UK Wants to Train Kids to Become "Cyber Jedi"

An ambitious national effort mirrors programs in the US to recruit the next generation of cyber warriors.

By: Shane Harris

The United Kingdom is embarking on a national program to train the next generation of cyber warriors to protect the country's infrastructure. 

From the Guardian:

"The UK is now so short of experts in cybersecurity, they could soon command footballers' salaries... Ministers support plans for a national competition for schools in the hope of encouraging teenagers, especially girls, to become so-called "cyber Jedi"--defending firms, banks and government departments from an ever increasing number of online attacks." 

Two thousand schools will participate in a pilot project beginning in September, as part of Cyber Security Challenge UK, the Guardian reports. Then, the program would roll out across England and Wales.

Stephanie Daman, the group's director, tells the newspaper, "Kids need to know there is a real career in this, because they have no concept at the moment. And we need to spark their interest. It's a profession like law or accountancy, with well-paid salaries.

"A lot of companies are desperate to hire people for the roles in cybersecurity, but they have not been able to find the number of qualified recruits. There is a huge gap in terms of the number of properly qualified people in this area, and we need to tap into talent we know is out there." 

In a sign of how seriously the government takes that shortfall, Michael Gove, the UK education secretary, recently "ripped up" school IT curriculum "in part because it does not have a cybersecurity element," according to the Guardian

There's a similar and growing effort on this side of the pond to train the next generation of "cyber ninjas," as some involved in the effort like to call them. High schools have teamed up with technology advocacy groups to recruit more young students into college computer science programs, with an eye towards working in the cyber security industry. Rhode Island congressman Jim Langevin, for instance, has organized high-school hacker competitions in his state.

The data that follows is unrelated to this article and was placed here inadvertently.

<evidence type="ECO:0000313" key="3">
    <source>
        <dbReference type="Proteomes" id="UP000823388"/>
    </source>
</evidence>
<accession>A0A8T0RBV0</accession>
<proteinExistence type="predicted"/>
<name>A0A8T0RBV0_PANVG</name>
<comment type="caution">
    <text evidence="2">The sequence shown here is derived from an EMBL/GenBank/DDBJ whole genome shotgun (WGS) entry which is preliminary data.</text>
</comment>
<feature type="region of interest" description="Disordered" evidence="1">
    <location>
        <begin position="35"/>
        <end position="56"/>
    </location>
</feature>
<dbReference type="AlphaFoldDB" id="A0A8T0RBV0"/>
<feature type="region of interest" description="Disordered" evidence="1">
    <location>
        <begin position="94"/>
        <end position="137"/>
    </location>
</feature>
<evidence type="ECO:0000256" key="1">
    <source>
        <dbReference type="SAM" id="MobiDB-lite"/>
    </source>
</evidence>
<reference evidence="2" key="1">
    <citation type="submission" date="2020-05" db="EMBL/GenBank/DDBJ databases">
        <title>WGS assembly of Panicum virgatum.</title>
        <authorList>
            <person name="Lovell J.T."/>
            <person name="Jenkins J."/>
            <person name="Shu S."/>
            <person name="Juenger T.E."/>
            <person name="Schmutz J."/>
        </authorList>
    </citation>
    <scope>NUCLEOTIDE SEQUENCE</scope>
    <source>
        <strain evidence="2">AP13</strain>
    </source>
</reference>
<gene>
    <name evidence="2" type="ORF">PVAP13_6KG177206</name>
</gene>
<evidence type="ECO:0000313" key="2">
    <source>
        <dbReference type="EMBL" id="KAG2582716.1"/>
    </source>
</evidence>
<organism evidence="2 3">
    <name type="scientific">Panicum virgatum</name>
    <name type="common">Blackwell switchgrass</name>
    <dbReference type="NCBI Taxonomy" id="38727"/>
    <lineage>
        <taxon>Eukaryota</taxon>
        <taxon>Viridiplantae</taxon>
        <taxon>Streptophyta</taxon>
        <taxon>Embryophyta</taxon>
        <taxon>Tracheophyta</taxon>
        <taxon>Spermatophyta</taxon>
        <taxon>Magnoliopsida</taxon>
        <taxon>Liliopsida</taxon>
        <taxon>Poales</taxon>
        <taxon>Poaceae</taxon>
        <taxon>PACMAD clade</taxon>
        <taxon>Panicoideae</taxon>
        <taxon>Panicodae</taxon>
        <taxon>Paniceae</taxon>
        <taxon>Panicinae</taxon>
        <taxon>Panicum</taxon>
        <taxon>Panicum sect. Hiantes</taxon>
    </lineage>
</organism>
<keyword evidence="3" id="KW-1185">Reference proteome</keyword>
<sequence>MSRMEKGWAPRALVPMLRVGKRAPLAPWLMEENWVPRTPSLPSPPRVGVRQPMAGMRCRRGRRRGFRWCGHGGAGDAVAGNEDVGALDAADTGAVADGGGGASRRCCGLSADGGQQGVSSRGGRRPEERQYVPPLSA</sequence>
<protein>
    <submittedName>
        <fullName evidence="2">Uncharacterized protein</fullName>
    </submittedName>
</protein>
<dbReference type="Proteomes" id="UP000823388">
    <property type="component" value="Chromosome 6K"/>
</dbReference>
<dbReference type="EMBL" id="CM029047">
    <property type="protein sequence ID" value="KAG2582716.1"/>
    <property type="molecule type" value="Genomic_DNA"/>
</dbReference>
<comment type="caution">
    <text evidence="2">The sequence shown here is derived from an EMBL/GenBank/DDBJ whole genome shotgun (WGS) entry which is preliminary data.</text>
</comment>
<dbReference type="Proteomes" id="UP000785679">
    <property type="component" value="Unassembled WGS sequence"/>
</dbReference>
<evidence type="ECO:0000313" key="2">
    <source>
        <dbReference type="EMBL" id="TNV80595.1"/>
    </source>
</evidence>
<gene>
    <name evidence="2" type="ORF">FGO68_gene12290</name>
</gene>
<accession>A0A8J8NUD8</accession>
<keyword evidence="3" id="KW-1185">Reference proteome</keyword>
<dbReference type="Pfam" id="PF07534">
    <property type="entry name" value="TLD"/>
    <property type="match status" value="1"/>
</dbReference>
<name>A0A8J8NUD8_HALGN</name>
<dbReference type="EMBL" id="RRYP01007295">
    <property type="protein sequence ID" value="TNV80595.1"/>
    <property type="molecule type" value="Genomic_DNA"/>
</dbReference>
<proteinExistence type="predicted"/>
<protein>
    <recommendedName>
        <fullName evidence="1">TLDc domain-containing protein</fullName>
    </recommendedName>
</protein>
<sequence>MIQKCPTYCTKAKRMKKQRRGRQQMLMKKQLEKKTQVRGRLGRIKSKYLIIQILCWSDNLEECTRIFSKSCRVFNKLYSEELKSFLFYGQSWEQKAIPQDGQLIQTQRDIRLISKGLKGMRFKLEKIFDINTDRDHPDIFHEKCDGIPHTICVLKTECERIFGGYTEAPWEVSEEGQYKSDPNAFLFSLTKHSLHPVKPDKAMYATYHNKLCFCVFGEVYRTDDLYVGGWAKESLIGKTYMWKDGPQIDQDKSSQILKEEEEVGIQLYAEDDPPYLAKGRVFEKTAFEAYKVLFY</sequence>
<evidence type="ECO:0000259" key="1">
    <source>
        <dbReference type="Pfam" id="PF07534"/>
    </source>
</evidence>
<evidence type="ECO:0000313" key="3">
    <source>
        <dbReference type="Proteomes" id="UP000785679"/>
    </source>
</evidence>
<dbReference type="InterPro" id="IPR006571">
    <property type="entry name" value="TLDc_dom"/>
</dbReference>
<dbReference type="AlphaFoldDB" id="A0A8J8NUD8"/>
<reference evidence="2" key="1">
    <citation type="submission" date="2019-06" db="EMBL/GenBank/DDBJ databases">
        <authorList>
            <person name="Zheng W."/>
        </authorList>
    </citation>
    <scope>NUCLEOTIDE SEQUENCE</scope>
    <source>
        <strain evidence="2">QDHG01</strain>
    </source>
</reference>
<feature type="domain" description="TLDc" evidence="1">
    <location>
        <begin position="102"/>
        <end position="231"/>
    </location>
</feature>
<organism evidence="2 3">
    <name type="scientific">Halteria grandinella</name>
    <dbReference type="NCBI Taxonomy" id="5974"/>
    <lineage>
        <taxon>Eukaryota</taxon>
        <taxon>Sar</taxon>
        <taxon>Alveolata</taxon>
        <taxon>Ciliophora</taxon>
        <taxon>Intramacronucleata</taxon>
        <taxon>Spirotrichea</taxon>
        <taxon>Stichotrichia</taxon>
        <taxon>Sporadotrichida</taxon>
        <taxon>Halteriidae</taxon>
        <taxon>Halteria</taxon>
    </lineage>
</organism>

In December, the SANS Institute, which trains military and intelligence personnel in the cyber arts, sponsored an international cyber competition at the Washington Hilton. A group of high schoolers were selected to compete against the world's best hackers in the early rounds. 

The National Security Agency also sponsors a nation-wide contest in which teams from the military service academies face off against some of the NSA's best cyber warriors. Cadets at the Air Force Academy, which now has a separate educational track for cyber warfare, recently took first place. 

As in the UK, there aren't enough people in the workforce right now with the high-level of skill that the US government demands, hence many of these efforts to go down to the roots of the education system. But you're going to see this demand coming more from the private sector, as financial services companies, utilities, media organizations and others increasingly find themselves the targets of malicious hackers and are virtually powerless to do anything about it. They're not going to wait around for the government to protect them. They'll hire their own cyber armies to do that job.